Tag Archives: N.S. Conservative Party

Patrick Brown: Am I missing something?

By TONY SEED

International Women’s Day March, Toronto, March 2017

(Revised and expanded from a Facebook post on January 25) – CBC TV’s The National hosted by Michael Serapio devoted the first 21 minutes of its 3-4 p.m. newscast on 25 January to the case of Patrick Brown, who has resigned/sacked as leader of the Conservative Party in Ontario although not his seat as an MPP after two women accused him of sexual misconduct. The case is dominating the news cycle. Premier Wynne, head of a government known for corruption and selling out the interests of the working class as in the case of U.S. Steel, was “shocked.” For its part, the Ontario PC Party declared it “unequivocally upholds the principle that a safe and secure society is what we expect and desire” and has “a message of change.” Federal NDP leader Jagmeet Singh called the Brown allegations ‘heinous.” Tory MP Lisa Raitt says she has an “open door” for anyone experiencing harassment. All apparently stand for women’s empowerment. Continue reading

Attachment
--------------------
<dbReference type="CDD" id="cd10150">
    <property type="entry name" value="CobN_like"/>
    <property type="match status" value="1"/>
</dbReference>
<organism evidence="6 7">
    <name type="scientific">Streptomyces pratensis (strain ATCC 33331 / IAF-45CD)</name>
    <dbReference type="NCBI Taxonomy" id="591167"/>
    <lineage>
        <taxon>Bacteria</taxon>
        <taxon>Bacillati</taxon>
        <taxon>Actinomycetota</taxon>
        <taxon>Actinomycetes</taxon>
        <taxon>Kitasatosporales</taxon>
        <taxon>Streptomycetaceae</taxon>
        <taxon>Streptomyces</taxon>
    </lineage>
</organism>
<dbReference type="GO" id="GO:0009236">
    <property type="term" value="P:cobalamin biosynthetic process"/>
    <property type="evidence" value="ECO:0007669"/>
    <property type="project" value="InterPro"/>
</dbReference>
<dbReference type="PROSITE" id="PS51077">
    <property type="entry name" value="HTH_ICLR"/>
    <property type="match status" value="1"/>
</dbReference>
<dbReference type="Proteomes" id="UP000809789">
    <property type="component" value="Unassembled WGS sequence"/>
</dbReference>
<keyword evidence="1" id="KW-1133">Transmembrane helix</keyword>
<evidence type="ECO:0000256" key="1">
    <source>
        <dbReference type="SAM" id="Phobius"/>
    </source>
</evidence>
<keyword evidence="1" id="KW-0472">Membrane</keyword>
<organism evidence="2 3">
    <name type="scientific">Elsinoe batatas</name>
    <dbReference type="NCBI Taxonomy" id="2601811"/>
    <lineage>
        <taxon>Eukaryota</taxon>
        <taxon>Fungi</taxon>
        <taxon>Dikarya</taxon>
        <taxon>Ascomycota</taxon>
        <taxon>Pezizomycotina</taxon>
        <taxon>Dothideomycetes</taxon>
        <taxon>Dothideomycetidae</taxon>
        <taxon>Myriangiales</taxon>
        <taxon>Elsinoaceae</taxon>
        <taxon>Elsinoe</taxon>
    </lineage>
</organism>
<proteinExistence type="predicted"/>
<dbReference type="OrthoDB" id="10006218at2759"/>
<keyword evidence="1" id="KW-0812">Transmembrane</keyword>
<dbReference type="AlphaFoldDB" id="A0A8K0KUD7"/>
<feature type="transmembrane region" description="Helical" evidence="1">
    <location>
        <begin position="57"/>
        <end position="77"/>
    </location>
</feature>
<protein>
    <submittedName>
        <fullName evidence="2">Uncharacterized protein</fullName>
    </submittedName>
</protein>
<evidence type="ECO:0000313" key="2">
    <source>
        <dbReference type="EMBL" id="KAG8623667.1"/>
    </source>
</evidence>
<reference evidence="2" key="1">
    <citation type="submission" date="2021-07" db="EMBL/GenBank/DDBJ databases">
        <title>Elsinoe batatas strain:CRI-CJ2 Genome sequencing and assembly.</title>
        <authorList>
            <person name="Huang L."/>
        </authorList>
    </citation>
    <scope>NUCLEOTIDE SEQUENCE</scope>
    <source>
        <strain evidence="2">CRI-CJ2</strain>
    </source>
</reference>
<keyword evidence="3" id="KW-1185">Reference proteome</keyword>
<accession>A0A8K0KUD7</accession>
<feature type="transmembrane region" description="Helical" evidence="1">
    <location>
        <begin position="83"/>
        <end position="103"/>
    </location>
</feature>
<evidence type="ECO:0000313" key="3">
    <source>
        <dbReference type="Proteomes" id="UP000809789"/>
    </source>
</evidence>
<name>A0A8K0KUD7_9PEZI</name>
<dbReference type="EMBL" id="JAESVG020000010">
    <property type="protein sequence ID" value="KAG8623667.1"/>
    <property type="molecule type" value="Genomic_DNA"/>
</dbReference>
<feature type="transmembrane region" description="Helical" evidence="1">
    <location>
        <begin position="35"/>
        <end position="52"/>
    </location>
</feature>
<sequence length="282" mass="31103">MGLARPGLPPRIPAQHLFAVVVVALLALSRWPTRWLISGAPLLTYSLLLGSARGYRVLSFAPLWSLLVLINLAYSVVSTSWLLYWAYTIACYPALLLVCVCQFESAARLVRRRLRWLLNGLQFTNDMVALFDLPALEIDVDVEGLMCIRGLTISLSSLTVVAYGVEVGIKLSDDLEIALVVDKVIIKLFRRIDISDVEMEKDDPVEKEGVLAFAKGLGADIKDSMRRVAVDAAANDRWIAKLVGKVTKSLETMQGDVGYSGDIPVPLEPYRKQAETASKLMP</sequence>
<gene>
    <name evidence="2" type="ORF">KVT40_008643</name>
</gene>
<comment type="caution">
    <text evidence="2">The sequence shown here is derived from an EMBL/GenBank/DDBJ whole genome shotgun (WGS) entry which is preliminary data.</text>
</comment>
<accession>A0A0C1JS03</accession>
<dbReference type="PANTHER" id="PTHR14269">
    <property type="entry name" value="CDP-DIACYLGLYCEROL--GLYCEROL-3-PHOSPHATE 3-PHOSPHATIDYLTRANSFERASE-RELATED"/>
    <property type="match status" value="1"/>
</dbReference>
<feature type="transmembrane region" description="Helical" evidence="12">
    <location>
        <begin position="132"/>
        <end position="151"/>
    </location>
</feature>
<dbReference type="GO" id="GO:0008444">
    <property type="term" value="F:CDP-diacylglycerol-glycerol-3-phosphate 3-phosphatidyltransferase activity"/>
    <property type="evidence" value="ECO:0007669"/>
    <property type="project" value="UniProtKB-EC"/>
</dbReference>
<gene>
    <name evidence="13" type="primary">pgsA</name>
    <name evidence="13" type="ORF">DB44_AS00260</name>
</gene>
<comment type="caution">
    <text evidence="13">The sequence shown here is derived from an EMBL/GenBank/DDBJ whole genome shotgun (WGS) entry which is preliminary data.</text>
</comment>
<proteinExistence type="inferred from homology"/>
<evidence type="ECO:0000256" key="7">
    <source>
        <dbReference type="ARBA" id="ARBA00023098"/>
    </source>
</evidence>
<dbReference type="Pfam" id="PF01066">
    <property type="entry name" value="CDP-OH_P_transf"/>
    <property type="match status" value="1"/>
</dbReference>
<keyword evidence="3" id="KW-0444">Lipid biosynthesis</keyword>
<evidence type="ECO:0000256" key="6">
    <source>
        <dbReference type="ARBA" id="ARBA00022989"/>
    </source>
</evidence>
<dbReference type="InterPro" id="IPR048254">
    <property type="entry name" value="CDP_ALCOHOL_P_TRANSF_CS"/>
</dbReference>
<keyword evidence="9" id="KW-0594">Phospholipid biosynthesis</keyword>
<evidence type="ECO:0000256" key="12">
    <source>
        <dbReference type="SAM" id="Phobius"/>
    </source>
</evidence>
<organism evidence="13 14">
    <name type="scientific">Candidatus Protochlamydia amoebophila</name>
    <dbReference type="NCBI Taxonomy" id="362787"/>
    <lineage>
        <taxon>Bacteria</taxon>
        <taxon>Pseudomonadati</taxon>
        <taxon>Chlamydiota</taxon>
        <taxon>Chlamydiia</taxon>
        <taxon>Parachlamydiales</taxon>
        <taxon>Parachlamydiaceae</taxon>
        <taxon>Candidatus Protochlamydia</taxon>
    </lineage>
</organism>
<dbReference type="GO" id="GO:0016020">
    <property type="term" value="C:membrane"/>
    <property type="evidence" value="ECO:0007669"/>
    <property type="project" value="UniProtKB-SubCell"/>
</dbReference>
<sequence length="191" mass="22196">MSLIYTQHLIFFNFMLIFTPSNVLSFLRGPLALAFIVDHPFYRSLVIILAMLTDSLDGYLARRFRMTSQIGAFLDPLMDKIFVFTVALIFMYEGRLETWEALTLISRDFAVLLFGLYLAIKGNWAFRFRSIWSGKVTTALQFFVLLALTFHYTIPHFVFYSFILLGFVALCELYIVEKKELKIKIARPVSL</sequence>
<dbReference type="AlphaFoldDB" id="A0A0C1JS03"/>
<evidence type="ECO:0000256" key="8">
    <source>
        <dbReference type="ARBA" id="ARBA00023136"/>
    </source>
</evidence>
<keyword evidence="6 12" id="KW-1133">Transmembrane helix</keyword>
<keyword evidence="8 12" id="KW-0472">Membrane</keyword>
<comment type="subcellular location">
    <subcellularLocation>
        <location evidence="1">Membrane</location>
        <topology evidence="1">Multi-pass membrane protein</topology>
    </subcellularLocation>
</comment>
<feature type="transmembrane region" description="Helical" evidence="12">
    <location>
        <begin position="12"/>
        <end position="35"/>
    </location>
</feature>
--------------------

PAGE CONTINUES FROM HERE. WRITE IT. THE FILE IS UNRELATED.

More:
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Filed under Canada, Indigenous Peoples, Nova Scotia Government

The Nova Scotia Elections 2003

The provincial elections have once more concluded without a solution. We look for the human factor. By TONY SEED

HALIFAX (August 6, 2003) – THE provincial elections have once more concluded without a solution. The John Hamm Conservatives retained power with 25 seats on August 4th while the New Democratic Party and the Liberals increased their total to 15 and 12 seats respectively. The Tories lost five seats. For the second time in the past three elections, there is a minority government.

More significantly, thiry six per cent of the registered electorate did not vote (some reported it as forty per cent), the highest in 43 years. The media and the parties are already attributing this to the fact that the election was held in mid-summer, conveniently overlooking that in the preceding provincial election, held in the summer of 1999, thirty two per cent of the electorate did not vote. In fact, there were four parties participating in the elections, including the Nova Scotia Party (qua Canadian Alliance), but the media portrayed only the first three as serious and it was impossible to find out through the media what the fourth party stood for. Continue reading

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Filed under Nova Scotia Government